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Microsoft Screws Europeans

Last response: in Windows 7
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June 25, 2009 8:58:01 PM

Specifically and more than ever with windows 7

So the European court slaps microsoft with a fine and orders internet explorer to be removed from Windows 7 before it ships - microsoft's response - Windows 7 won't be available as an upgrade in Europe - way to go - punish consumers for the beurocrats idiocy - they better get on to Apple next because the only completely featured OS *commercially* availabale is OS, I just cant use it on my current hardware......

We Europeans, and especially those of us in the UK get hard done-by, the pricing for Windows 7 was released today - Ultimate full in the US - $319 (equiv to £194), but expect around £249.99 in the UK, now the upgrade in the US will be $219 (equiv to £139) so basically anyone wanting to upgrade their version of vista will have to pay virtually double what their US counterparts are paying, take into account that we very rarely get special offers or MIR's anywhere near as good as the US and you'll get in idea why I'm complaining so much.

AND..... thats before you take into account the version of Windows 7 we get will be crippled by the abscence of IE - love it or hate it, the simple fact is the VAST MAJORITY or end users couldnt have given a toss either way if it was bundled or not, people who care a lot about the issue can install another browser on any version of windows fairly easily. Personally I'm concerned what my OS will be like given that explorer is integrated into so many of the features as to be almost indistuinguishable from the core OS - will there be stability issues? Will the performance be the same on the US windows & compared to the EU one with IE8 reinstalled - who knows - but i know my clean XP install with SP1 installed after was nowhere near as quick as a later edition with SP1 included.....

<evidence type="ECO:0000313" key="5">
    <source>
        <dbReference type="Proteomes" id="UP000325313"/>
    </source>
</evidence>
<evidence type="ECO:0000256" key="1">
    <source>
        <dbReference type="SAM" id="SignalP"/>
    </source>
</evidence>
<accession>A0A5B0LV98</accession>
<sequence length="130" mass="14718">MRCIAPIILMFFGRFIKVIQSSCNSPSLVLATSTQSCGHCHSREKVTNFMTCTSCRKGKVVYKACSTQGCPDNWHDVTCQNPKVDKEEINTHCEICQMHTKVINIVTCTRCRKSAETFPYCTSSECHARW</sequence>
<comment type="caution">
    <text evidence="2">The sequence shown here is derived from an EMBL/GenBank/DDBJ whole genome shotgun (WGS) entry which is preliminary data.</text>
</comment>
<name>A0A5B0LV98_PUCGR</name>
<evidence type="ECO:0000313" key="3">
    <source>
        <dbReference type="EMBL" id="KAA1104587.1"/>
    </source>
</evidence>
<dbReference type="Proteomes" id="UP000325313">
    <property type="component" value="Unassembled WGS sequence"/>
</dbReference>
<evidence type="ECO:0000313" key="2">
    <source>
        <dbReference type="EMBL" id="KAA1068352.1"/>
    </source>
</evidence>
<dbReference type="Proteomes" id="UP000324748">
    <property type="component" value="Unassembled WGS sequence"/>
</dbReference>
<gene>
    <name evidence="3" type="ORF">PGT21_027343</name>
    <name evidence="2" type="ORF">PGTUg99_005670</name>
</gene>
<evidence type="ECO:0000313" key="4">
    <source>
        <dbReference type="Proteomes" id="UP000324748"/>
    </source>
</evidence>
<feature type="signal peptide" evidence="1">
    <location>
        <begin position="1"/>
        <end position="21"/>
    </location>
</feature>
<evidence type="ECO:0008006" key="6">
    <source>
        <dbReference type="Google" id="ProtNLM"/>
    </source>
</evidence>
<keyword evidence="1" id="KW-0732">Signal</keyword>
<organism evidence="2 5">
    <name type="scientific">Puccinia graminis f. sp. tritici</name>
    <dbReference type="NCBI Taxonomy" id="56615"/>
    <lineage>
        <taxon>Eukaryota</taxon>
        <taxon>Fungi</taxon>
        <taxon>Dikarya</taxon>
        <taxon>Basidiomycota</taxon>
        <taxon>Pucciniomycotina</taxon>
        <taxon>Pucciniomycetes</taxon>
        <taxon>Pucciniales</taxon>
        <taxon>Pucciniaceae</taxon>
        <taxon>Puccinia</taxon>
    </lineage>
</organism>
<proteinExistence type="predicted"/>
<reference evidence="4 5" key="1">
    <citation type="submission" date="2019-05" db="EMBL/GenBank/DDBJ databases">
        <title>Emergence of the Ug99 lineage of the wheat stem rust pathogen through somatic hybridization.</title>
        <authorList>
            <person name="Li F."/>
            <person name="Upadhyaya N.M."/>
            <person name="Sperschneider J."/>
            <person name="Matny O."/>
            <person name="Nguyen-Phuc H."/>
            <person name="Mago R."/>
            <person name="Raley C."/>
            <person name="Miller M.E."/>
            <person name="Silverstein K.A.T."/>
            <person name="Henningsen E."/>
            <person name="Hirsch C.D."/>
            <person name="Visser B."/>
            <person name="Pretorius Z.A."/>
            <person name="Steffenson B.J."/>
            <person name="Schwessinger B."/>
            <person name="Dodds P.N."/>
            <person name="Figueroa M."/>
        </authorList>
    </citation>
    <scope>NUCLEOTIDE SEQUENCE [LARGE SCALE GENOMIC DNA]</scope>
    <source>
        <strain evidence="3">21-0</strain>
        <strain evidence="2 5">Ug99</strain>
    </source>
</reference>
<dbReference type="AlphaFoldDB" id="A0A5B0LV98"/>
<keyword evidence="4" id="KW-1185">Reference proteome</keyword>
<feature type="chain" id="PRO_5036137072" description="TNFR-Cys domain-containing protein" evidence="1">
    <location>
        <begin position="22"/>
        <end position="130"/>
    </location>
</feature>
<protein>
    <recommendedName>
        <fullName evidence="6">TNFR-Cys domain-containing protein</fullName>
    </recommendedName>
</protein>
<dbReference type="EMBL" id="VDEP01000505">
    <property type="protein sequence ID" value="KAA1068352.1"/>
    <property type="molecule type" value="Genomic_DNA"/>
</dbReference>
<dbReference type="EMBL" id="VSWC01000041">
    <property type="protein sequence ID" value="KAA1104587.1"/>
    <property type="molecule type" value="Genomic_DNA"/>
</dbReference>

Food for thought
a b $ Windows 7
June 25, 2009 9:02:38 PM

It sounds like you have a good reason to direct a lot of anger at the EU for compelling Microsoft by force to take a course of action that was not in consumers' best interests.

(i.e., please don't blame M$ for this one)
a b $ Windows 7
June 25, 2009 9:05:47 PM

Well - I feel for you, but the people of the Euopean Union have received what the EU wants. Please understand I mean this sincerely. Not least because our own Government is heading in exactly the same direction.
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June 25, 2009 9:08:46 PM

The EU didnt force microsoft to remove the upgrade option - or for that matter IE8 from windows 7 - they just had to provide other options at installation.

Microsoft argue they cant upgrade from a PC which already has IE on it without risking angering the EU courts - I say how hard can it be to make an installer that asks for an original XP/Vista CD during install and then the corresponding Key, then just installs from scratch without IE?????
a b $ Windows 7
June 25, 2009 9:18:55 PM

Not hard at all... But explaining to the EU courts why they did that would be a different proposition.

And understand that OEM's are free to make available whatever browser options they feel their customers want on the PC's the OEM's build. Just that Microsoft is not incorporating the other browsers (or their own) into the standard OS builds.
June 25, 2009 9:31:28 PM

I feel somewhat sympathetic toward the Europeans. You are, after all, at the mercy of greedy, unelected - and therefore unaccountable - bureaucrats; much like us and U.S. offices such as the EPA.
a b $ Windows 7
June 25, 2009 9:32:14 PM

i think this isn't M$'s fault either, I'm surprised they are even selling Windows 7 in Europe after that
June 25, 2009 9:57:03 PM

Read the whole thing:
Quote: